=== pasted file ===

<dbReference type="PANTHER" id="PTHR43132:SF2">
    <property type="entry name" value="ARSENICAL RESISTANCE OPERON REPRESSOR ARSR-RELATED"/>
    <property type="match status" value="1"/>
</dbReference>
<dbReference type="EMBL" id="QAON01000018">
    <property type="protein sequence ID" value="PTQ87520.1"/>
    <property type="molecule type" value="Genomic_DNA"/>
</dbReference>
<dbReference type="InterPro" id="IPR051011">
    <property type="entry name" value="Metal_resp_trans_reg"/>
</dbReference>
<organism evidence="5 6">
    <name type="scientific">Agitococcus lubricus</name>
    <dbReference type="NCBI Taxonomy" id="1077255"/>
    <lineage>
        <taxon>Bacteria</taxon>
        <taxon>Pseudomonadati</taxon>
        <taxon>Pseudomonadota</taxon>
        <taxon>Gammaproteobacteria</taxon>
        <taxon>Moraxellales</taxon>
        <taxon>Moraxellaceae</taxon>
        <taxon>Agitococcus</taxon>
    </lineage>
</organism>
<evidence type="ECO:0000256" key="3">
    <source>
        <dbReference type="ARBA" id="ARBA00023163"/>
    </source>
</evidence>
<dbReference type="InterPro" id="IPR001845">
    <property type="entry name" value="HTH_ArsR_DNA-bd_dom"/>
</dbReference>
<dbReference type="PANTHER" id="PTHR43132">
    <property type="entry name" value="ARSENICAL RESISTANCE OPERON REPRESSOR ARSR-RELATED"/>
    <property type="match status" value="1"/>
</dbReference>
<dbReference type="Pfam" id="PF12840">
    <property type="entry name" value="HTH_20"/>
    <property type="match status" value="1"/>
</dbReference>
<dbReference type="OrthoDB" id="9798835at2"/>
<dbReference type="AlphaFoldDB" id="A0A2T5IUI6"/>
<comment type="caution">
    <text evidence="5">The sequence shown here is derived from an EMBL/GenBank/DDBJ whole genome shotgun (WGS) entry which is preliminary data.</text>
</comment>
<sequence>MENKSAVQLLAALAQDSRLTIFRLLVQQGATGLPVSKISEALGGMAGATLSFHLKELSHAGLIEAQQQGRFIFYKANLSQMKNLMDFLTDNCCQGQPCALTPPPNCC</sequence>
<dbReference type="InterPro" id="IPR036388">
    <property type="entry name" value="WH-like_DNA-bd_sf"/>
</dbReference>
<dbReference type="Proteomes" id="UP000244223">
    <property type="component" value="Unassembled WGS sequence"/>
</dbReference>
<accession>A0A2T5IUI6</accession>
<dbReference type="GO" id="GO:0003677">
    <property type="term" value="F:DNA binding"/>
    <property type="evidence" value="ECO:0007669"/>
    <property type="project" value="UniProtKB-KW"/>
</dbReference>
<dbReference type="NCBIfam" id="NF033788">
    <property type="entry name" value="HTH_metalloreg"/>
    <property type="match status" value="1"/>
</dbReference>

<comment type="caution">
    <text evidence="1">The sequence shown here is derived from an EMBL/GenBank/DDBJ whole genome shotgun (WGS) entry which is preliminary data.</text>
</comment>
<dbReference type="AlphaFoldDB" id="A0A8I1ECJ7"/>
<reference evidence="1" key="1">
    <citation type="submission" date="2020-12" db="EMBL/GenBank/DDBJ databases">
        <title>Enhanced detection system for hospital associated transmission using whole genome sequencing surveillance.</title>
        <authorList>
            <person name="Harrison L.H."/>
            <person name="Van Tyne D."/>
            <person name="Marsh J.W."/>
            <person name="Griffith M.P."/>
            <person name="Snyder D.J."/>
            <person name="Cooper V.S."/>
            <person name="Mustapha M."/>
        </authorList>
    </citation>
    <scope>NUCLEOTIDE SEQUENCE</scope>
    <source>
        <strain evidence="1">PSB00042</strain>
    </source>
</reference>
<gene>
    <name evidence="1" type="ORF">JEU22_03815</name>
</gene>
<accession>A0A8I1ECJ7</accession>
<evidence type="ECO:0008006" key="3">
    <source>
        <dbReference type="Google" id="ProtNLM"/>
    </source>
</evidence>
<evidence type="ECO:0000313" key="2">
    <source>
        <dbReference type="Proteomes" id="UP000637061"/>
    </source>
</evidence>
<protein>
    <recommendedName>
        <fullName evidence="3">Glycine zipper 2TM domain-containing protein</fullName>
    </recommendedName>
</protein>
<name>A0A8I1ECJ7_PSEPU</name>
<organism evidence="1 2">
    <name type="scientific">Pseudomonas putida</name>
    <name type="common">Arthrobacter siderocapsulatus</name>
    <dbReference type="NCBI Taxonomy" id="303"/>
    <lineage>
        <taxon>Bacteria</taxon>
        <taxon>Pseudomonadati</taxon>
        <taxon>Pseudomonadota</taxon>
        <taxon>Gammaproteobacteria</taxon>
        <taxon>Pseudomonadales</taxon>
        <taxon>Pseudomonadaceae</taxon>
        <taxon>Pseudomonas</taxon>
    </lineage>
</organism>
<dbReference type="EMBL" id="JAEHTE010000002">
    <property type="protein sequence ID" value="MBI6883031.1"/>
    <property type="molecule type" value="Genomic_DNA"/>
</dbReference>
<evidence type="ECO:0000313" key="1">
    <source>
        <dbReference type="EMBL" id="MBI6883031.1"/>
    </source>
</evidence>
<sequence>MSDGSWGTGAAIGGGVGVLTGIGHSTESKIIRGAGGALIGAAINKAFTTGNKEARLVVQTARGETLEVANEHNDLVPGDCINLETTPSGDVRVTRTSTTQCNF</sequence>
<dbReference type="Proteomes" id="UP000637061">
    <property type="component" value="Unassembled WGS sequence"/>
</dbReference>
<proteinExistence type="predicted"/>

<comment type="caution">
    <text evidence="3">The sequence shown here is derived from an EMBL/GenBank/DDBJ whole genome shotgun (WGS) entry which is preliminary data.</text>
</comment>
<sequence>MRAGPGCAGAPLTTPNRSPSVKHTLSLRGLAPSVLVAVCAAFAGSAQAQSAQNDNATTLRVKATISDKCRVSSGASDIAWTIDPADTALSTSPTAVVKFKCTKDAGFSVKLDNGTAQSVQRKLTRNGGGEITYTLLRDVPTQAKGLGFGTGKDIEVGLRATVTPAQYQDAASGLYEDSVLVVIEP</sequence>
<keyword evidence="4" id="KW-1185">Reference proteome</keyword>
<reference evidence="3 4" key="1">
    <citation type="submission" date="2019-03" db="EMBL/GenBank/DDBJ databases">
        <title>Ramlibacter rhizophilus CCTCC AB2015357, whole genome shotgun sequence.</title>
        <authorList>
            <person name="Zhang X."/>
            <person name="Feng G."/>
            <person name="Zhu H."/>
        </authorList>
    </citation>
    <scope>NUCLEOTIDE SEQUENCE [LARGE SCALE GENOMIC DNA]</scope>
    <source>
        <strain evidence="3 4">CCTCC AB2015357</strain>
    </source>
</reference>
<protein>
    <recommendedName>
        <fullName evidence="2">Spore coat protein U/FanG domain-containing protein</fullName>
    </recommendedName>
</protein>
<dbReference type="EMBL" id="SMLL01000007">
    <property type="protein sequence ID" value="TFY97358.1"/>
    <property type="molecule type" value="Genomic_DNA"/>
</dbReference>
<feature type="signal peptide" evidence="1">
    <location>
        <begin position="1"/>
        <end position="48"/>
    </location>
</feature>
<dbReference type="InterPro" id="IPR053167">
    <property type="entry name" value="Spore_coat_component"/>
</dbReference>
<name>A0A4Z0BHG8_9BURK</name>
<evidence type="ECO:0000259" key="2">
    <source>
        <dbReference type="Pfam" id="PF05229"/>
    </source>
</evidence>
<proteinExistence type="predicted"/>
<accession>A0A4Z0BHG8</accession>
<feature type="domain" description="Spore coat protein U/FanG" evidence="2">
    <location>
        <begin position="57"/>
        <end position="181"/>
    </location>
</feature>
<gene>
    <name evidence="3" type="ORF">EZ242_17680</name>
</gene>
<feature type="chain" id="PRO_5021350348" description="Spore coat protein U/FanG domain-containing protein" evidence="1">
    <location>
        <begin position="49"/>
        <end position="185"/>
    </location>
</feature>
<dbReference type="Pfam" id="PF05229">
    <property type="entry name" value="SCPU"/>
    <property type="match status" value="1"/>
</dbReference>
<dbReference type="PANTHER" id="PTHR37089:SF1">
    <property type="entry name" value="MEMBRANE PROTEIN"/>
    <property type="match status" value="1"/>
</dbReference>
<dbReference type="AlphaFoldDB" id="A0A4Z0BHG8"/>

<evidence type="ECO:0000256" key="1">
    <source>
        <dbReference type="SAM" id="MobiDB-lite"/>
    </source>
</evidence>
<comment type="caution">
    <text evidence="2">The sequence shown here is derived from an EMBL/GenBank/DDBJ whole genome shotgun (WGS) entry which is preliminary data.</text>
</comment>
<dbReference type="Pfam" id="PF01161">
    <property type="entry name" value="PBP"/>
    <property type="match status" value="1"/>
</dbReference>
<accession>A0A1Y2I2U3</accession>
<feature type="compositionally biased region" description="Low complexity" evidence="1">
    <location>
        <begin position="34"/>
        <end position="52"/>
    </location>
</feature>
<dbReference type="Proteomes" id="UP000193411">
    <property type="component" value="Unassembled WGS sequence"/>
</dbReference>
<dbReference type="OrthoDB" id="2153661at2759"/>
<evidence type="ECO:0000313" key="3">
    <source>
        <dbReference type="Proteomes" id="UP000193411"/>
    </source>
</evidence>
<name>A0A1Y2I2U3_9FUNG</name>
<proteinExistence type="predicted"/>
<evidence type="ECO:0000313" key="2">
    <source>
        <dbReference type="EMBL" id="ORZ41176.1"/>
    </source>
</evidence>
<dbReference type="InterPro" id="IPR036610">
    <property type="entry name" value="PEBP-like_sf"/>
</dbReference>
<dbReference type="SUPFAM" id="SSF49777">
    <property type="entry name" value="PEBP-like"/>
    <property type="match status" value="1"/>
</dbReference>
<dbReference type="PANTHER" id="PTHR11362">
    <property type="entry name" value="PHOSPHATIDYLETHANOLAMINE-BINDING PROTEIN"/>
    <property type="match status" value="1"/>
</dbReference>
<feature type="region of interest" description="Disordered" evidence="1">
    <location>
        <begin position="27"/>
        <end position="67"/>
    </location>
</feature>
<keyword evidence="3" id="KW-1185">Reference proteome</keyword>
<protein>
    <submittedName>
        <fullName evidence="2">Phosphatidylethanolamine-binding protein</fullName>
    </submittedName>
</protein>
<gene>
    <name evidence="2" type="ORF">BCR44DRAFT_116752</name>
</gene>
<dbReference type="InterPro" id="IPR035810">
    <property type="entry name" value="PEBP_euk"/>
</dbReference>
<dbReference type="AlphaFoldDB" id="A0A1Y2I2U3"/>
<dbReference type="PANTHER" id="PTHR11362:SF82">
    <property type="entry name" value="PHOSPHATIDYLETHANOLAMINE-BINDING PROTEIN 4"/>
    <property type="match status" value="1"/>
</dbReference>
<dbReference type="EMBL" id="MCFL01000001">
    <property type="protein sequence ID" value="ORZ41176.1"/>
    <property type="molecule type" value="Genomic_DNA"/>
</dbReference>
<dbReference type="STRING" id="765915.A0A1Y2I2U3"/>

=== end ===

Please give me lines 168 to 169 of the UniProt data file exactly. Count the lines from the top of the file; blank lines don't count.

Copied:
    <property type="entry name" value="Spore_coat_component"/>
</dbReference>